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Of keeping Festivals, and Days holy to the Lord; particularly the Lords Day.

True natural religion, that which was common to all nations and ages, did principally rely upon four great propositions; 1. That there is one God; 2. That God is nothing of those things which we see; 3. That God takes care of all things below, and governs all the world; 4. That he is the great Creator of all things, without himself: and according to these were framed the four first precepts of the decalogue. In the first, the unity of the Godhead is expressly affirmed; in the second, his invisibility and immateriality; in the third is affirmed God’s government and providence, by avenging them that swear falsely by his name, by which also his omniscience is declared; in the fourth commandment, he proclaims himself the maker of heaven and earth; for, in memory of God’s rest from the work of six days, the seventh was hallowed into a Sabbath, and the keeping it was confessing God to be the great maker of heaven and earth; and consequently to this, it also was a confession of his goodness, his omnipotence, and his wisdom, all which were written with a sunbeam in the great book of the creature.

So long as the law of the Sabbath was bound upon God’s people, so long God would have that to be the solemn manner of confessing these attributes; but when the priesthood being changed, there was a change also of the law, the great duty remained unalterable in changed circumstances. We are eternally bound to confess God Almighty to be the maker of heaven and earth; but the manner of confessing it is changed from a rest, or a doing nothing, to a speaking something, from a day to a symbol; from a ceremony to a substance; from a Jewish rite to a Christian duty; we profess it in our creed, we confess it in our lives; we describe it by every line of our life, by every action of duty, by faith and trust and obedience: and we do also, upon great reason, comply with the Jewish manner of confessing the creation, so far as it is instrumental to a real duty. We keep one day in seven, and so confess the manner and circumstance of the creation; and we rest also, that we may tend holy duties; so imitating God’s rest better than the Jew in Synesius, who lay upon his face from evening to evening, and could not, by stripes or wounds, be raised up to steer the ship in a great storm. God’s rest was not a natural cessation; he who could not labour could not be said to rest; but God’s rest is to be understood to be a beholding and a rejoicing in his work finished, and therefore we truly represent God’s rest when we confess and rejoice in God’s works and God’s glory.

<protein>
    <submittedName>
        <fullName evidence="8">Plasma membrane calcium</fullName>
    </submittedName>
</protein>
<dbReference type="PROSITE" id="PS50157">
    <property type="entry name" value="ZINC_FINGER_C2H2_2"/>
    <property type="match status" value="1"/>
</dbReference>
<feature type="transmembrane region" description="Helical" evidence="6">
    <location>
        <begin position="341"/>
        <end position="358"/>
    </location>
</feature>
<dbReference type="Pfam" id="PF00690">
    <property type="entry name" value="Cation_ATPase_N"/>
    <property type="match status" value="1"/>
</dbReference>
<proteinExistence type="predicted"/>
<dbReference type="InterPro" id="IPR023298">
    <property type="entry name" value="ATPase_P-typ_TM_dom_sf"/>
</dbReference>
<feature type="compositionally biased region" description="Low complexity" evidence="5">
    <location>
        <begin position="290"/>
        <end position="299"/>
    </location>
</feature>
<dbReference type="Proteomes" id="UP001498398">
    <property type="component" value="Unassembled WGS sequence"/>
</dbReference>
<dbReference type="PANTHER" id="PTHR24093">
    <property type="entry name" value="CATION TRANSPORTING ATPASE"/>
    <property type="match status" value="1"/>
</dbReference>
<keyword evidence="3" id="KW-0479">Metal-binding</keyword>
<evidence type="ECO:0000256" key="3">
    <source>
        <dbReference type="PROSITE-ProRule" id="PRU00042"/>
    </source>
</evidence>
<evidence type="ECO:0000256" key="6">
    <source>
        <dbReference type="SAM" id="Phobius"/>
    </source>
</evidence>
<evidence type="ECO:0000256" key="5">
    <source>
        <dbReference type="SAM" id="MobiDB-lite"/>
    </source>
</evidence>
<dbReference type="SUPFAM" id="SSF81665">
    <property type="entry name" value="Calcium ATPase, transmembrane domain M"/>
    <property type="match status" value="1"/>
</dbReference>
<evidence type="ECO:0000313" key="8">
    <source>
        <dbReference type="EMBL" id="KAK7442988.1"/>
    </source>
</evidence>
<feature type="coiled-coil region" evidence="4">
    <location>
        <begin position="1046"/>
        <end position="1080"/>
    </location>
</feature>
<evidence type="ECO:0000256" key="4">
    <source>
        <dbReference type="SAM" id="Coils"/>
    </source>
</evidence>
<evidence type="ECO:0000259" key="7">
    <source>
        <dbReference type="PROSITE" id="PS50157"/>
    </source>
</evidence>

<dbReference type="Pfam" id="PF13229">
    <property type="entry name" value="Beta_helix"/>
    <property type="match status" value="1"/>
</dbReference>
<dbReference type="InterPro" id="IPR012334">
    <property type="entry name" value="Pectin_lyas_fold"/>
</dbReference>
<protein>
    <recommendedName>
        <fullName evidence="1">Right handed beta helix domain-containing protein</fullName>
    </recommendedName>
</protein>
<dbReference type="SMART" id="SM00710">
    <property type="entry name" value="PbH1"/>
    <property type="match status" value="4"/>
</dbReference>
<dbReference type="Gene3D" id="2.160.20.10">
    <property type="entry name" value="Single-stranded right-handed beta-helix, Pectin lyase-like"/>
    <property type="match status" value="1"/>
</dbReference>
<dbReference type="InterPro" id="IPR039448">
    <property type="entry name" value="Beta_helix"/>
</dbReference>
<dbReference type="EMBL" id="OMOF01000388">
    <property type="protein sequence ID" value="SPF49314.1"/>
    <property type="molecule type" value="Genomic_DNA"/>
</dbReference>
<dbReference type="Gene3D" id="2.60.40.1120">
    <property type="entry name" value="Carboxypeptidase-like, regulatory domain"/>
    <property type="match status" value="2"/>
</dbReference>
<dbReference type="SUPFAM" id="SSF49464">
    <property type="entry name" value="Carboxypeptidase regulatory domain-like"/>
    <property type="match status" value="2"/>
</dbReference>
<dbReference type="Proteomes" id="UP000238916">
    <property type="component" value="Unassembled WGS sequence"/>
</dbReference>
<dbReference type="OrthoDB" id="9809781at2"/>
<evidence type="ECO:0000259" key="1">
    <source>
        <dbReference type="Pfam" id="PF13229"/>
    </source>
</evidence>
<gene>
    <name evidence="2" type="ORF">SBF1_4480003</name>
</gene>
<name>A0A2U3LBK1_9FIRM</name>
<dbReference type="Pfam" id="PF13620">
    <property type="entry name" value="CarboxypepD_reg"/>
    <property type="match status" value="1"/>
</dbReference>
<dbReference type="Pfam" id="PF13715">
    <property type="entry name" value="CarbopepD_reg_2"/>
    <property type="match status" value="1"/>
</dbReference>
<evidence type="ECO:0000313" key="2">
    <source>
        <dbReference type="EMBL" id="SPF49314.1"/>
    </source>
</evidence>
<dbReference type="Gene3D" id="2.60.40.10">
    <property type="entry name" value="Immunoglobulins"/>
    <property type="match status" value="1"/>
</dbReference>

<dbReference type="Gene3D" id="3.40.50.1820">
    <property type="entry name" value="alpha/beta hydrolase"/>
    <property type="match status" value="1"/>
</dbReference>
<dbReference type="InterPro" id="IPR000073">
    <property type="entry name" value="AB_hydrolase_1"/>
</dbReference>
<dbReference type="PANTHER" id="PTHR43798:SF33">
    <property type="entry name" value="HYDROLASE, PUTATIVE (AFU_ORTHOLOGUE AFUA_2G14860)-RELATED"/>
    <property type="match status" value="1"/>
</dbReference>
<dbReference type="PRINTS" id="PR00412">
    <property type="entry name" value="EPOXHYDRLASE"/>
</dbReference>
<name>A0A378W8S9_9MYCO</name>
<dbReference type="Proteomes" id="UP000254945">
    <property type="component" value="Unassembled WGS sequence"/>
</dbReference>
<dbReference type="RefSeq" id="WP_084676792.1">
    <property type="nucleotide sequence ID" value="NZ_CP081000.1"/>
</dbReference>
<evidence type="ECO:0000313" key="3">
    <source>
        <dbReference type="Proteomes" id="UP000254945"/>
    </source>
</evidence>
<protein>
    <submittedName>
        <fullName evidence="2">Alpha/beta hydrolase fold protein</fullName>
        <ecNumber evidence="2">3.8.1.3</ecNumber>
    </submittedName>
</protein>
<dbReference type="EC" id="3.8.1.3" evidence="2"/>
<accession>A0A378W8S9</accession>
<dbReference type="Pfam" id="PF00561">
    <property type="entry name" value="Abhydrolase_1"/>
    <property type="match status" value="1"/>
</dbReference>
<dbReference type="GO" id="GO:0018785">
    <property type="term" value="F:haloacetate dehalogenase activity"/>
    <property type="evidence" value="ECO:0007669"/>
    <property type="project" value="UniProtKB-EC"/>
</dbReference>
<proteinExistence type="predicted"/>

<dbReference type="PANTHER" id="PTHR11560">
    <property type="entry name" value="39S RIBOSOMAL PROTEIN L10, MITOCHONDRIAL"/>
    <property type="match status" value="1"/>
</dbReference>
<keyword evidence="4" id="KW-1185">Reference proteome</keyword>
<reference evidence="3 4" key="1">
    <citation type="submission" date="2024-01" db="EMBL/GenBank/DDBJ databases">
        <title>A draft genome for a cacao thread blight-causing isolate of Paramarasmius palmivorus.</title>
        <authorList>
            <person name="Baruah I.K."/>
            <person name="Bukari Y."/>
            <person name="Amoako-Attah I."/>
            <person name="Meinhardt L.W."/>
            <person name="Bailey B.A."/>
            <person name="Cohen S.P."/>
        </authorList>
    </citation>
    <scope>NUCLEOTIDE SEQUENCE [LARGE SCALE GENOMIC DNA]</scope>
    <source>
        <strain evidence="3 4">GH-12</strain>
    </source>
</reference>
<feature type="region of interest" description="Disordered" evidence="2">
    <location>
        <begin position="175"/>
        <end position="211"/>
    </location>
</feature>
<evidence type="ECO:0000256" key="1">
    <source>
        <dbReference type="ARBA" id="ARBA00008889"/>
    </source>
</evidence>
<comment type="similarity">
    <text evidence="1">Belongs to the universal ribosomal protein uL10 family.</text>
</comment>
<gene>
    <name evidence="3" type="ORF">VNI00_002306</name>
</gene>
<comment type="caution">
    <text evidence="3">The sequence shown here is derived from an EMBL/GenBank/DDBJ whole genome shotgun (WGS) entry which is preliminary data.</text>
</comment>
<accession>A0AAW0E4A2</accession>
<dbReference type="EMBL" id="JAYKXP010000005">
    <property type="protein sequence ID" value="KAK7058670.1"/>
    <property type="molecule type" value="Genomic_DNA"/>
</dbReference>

This the Christian church does upon every day, but especially upon the Lord’s day, which she hath set apart for this and all other offices of religion, being determined to this day by the resurrection of her dearest Lord, it being the first day of joy the church ever had. And now, upon the Lord’s day, we are not tied to the rest of the Sabbath, but to all the work of the Sabbath; and we are to abstain from bodily labour, not because it is a direct duty to us, as it was to the Jews; but because it is necessary, in order to our duty, that we attend to the offices of religion.

The observation of the Lord’s day differs nothing from the observation of the Sabbath in the matter of religion, but in the manner. They differ in the ceremony and external rite: rest, with them, was the principal; with us, it is the accessory. They differ in the office or forms of worship; for they were then to worship God as a creator and a gentle father; we are to add to that, our Redeemer, and all his other excellences and mercies. And, though we have more natural and proper reason to keep the Lord’s day than the Sabbath, yet the Jews had a divine commandment for their day, which we have not for ours; but we have many commandments to do all that honour to God which was intended in the fourth commandment; and the apostles appointed the first day of the week for doing it in solemn assemblies. And the manner of worshipping God, and doing him solemn honour and service upon this day, we may best observe in the following measures:

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